Some people recommend only letting 5 of these trusses develop before pinching out the top one on the main stem. This way the plant puts all its energy into developing the tomatoes that it has instead of carrying on growing upwards. If you let it carry on developing trusses, you may end up with lots of green tomatoes to eat at the end of the season.
Flower Formation and Development
Above are flower buds developing (this makes a truss) and since these are what turn into the tomato fruit, you don't want to pick these off. The only real reason to remove the flowers is if you are taking away the very top set when you've had 5 or more grow.
Here you can see some of the yellow flowers opening up. These are where your tomatoes start growing. If you're growing these for the first time, you may not realize that some fruit are already forming. You have to look very carefully underneath the flower trusses. Then you may see some tiny green growth in the middle of the flower. That's your immature tomato.
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Tomato Fruit Growth
This is a tiny tomato starting to form. The yellow petals have dropped off and you can see the green fruit in the middle. You probably can't see this growth from a side view because they are initially hidden by the foliage. The green leaves surrounding the fruit are known as sepals. Sepals push upwards as the fruit swells and grows bigger.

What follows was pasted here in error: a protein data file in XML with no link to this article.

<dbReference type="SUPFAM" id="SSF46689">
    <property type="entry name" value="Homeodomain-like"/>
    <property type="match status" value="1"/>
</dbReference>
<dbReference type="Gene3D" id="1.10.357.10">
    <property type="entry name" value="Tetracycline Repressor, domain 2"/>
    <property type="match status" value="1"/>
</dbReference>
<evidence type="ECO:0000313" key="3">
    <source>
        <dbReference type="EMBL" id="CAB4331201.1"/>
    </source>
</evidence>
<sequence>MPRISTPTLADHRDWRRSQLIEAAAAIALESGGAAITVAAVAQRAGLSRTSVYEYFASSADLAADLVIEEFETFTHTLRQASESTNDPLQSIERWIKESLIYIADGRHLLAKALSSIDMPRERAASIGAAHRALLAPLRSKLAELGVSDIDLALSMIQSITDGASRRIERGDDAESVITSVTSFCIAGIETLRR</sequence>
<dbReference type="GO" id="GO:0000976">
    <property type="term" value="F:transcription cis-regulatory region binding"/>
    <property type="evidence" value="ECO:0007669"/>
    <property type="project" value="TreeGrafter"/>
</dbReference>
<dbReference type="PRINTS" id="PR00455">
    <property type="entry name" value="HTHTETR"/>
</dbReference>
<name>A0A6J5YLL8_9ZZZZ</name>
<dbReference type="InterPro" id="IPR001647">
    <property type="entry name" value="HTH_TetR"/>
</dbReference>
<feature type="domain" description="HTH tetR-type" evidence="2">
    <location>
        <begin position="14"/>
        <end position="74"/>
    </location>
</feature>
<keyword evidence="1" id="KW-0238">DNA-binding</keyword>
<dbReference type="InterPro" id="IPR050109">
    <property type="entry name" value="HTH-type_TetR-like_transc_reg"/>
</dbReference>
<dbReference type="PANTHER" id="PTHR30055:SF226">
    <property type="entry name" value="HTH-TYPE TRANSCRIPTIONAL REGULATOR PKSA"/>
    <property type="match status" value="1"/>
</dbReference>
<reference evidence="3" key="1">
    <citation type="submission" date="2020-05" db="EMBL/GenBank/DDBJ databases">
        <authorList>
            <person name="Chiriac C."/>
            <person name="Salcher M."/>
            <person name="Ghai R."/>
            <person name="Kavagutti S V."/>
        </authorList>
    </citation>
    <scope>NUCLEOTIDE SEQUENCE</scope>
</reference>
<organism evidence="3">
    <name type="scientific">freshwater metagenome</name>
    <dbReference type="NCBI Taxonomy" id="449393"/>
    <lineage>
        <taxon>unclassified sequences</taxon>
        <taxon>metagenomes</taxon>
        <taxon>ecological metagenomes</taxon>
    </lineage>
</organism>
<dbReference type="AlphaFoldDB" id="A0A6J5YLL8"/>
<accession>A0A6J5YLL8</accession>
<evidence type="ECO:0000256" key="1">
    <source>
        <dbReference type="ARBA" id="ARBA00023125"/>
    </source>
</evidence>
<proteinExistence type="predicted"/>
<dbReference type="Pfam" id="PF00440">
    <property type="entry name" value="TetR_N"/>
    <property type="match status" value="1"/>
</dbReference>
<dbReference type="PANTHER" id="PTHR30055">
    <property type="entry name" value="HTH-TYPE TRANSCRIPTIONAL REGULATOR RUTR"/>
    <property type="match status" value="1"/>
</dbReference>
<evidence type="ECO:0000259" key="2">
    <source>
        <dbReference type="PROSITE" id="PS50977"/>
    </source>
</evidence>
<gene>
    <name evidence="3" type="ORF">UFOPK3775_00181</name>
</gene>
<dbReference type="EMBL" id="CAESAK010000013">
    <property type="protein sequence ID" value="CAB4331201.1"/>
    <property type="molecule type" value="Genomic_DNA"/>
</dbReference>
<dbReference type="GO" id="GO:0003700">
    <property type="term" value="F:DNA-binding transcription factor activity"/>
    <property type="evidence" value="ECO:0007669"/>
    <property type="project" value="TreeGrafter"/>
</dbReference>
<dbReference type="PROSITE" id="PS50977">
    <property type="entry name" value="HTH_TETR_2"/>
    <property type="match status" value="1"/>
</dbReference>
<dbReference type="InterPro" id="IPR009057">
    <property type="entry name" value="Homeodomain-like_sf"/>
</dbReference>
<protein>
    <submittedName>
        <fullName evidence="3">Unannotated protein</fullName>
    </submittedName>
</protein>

Sometimes you'll see the fruit with shriveled brown bits hanging off. Not to panic, it's just the remains of the old yellow flower petals and it will drop off naturally in time.
Here the sepals that have turned upwards as the tomatoes swell in size. They are turning from a dark green at the top of the fruit to a lighter green. After going light green they start to ripen and gradually assume their normal color. This variety produces red tomatoes. You can also get yellow, black and striped or zebra varieties.
Using a Polytunnel to Extend Your Growing Season
I was growing my plants outdoors. However we have had some terrible weather this July with almost constant rain and cool conditions. It was such a cold summer that is was not actually warm enough for the fruit to start to ripen.
I moved mine into the polytunnel where I aimed to keep the daytime temperature around 20 - 25 ºC since these are the ideal ripening temperatures. The weather heated up in August and I moved them back outside again. They do take up quite a lot of room in the polytunnel.
My Gardener's Delight Tomato Rating
Easy to Grow in Containers, Lots of Fruit and Nice Flavor
Finally Enjoying the Harvest of these Cherry Tomatoes
Finally on the 14th of August (way behind the normal schedule) there were some red tomatoes to pick and eat. I ate them fresh off the vine and they were sweet and full of flavor. I can see why this is a favorite variety to grow. Luckily most of them ripened before the weather got too cold otherwise it would have been lots of green tomato recipes for me.
Image Credits: The introductory image belongs to the author, Marie Williams Johnstone. All other images (unless watermarked with the author’s name) are product photos from Amazon.